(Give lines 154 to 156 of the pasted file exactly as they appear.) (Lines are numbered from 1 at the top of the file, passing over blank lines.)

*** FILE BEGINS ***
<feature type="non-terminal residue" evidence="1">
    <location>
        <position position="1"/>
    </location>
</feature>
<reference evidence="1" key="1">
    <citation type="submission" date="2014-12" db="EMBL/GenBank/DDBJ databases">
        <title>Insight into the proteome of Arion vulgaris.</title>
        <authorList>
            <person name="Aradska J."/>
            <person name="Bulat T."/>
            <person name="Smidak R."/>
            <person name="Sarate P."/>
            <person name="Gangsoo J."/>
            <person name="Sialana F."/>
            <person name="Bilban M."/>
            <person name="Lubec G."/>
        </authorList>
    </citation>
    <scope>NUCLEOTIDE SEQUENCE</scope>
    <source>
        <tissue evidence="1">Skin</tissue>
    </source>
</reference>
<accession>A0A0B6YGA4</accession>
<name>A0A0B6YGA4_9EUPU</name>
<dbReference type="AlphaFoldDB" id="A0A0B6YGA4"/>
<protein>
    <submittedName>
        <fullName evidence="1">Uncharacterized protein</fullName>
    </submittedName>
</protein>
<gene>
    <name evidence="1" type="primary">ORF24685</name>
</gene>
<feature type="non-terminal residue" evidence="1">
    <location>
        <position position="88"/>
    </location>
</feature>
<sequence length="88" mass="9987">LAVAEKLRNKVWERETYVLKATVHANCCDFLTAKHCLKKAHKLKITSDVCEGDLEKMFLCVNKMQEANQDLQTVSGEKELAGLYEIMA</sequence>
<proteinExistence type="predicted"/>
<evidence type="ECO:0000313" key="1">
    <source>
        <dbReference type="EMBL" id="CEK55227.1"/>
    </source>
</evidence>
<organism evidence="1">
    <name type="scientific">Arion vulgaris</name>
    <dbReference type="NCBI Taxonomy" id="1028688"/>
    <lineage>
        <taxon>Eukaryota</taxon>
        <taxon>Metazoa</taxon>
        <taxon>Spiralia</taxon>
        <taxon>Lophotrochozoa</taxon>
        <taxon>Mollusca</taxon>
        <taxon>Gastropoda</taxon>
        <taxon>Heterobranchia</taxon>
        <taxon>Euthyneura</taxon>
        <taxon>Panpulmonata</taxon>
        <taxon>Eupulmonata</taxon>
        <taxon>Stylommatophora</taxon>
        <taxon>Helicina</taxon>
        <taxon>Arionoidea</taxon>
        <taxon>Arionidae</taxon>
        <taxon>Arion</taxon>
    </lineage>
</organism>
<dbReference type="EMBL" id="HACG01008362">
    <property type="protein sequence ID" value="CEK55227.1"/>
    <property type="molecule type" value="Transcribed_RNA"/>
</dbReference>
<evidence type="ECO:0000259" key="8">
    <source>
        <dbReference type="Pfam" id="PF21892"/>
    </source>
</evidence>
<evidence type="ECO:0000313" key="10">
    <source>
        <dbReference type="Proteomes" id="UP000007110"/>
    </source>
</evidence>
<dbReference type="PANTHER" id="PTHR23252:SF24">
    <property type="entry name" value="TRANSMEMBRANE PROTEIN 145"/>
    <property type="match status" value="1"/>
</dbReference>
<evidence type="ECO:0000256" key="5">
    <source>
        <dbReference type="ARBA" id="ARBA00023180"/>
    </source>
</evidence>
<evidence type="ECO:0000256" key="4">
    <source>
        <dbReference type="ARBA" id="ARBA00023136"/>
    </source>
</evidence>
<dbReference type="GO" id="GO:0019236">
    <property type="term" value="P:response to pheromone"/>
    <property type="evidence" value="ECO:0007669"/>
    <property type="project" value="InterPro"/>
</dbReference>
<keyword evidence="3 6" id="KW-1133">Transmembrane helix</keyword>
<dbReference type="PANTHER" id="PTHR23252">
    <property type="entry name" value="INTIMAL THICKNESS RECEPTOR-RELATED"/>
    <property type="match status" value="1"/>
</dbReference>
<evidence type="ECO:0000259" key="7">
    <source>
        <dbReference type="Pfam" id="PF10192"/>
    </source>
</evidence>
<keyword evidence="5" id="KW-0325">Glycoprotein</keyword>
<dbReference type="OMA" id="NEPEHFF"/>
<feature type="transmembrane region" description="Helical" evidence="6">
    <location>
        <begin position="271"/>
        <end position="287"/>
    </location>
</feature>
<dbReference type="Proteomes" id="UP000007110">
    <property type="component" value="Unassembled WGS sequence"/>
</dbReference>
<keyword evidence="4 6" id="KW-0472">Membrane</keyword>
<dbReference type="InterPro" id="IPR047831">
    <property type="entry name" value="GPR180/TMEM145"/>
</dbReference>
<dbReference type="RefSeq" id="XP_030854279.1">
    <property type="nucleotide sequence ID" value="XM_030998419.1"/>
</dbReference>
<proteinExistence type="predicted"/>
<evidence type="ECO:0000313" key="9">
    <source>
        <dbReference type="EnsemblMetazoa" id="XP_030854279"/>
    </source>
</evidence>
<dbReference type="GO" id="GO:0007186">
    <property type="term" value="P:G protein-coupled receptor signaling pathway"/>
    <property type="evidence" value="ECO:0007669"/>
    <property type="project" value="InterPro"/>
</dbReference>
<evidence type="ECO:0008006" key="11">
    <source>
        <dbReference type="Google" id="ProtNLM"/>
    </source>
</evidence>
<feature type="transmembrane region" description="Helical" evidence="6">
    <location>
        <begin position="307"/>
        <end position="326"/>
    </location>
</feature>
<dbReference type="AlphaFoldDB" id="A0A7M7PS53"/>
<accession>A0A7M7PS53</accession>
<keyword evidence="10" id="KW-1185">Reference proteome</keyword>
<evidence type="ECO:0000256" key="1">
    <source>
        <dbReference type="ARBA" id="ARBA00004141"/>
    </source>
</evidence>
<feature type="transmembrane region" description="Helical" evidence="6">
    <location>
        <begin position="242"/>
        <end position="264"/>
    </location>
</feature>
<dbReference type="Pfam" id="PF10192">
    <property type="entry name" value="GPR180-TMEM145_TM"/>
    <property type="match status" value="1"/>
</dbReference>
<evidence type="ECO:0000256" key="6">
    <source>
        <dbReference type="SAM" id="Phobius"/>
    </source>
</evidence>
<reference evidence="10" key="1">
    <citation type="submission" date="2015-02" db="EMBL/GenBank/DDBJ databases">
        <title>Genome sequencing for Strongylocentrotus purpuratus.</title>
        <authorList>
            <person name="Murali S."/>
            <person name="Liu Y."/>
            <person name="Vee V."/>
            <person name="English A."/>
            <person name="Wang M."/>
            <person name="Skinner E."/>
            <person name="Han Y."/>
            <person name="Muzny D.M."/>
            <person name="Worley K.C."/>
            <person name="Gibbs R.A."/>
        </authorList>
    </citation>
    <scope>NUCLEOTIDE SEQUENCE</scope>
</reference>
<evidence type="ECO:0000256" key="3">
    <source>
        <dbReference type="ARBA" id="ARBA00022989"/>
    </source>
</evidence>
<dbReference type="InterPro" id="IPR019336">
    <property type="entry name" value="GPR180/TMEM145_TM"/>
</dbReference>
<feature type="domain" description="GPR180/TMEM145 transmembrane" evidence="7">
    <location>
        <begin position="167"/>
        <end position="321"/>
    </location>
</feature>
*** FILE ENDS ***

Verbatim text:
<keyword evidence="10" id="KW-1185">Reference proteome</keyword>
<evidence type="ECO:0000256" key="1">
    <source>